“The batch number of the vaccine or prophylaxis is almost always the same.” The Guardian also observed that unlike the ones issued in the Ministry
of Health or Port Health Services at the Airport, the fake ones issued by touts in Lagos are not the World Health Organization (WHO) certified copies. But only a passenger who is familiar with the two can spot the difference.

At a recent trip to Accra, The Guardian observed that those who don’t have funds to finance the compulsory vaccination and certificate are made to drop any valuable like phone and allowed to go into the city and source money from friends, associates or hosts.

An average of four flights leaves Lagos to Accra every day.The International Certificate of Vaccination known has Yellow card is supposed to be a proof that one has had yellow fever vaccine and some countries require travelers to show proof of yellow fever vaccination before entering the country.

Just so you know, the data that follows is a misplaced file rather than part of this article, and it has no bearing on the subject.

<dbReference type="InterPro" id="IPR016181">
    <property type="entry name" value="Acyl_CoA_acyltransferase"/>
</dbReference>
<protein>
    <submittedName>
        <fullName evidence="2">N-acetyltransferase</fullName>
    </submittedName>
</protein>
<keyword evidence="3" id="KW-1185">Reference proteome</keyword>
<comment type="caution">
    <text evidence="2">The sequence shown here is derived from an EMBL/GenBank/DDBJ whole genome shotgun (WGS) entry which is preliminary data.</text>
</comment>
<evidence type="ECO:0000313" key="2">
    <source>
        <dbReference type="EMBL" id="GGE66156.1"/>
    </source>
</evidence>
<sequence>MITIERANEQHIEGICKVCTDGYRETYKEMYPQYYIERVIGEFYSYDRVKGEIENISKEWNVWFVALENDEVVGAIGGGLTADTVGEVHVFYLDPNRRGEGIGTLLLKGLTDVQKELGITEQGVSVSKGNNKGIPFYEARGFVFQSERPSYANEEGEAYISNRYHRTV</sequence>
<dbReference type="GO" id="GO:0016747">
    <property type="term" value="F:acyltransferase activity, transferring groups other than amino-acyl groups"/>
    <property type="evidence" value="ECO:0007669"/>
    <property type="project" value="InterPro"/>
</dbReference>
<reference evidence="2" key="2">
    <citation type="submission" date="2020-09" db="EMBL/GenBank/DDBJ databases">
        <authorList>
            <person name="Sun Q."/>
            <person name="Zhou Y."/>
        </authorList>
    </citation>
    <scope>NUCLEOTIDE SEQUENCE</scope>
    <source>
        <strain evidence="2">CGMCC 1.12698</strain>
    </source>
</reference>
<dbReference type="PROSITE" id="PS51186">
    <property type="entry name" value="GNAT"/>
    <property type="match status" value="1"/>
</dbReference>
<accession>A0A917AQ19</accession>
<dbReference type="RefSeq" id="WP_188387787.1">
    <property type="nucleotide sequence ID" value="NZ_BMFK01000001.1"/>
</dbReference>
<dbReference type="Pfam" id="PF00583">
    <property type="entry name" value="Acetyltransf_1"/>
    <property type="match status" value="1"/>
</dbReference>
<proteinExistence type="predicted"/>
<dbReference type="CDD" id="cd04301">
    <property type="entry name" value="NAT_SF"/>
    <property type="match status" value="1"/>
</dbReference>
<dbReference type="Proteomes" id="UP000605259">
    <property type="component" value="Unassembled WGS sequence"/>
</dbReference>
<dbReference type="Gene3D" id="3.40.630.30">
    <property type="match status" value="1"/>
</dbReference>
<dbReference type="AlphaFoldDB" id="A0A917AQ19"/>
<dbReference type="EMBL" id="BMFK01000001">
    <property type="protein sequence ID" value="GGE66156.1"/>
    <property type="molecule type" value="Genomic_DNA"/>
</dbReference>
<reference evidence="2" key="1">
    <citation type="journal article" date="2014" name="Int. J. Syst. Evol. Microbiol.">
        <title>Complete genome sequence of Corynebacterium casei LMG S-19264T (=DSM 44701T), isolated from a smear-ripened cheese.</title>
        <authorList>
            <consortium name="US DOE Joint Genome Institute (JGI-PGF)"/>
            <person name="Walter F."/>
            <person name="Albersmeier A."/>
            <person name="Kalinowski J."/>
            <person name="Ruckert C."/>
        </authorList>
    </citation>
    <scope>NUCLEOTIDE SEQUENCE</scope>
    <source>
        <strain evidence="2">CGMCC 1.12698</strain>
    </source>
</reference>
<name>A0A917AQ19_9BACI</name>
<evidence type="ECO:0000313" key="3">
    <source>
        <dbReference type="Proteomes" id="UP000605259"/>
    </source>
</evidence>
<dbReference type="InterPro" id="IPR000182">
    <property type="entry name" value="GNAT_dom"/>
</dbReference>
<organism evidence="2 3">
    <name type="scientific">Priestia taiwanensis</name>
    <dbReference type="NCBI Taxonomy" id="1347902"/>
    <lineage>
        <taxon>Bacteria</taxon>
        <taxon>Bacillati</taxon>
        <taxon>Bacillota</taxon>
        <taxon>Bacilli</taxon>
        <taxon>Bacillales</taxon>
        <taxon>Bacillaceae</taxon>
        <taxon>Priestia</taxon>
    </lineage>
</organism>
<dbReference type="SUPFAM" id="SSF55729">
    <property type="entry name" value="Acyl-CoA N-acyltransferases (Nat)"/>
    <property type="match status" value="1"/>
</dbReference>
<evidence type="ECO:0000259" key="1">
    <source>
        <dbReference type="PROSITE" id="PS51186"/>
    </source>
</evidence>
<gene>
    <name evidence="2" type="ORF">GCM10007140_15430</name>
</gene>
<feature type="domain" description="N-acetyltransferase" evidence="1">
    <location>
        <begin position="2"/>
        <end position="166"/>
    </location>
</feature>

Usually, if a traveler travels without the yellow card, they are either returned back to their country (as was the case in the past) or made to compulsorily collect the card at a price.
The Guardian observed that the touts rove around the airports, plying the fake Yellow Card. They also make use of the cleaners or airline check-in officials as ‘agents’.

Once a desperate traveler indicates interest, the agent moves to a secret place, at times the toilet, where the two parties seal the ‘deal’. Fees charged range between N5000 and N3000.

“Once you agree on a price and present the data page of your international passport, the card is issued there and then, without any vaccination,” a victim said.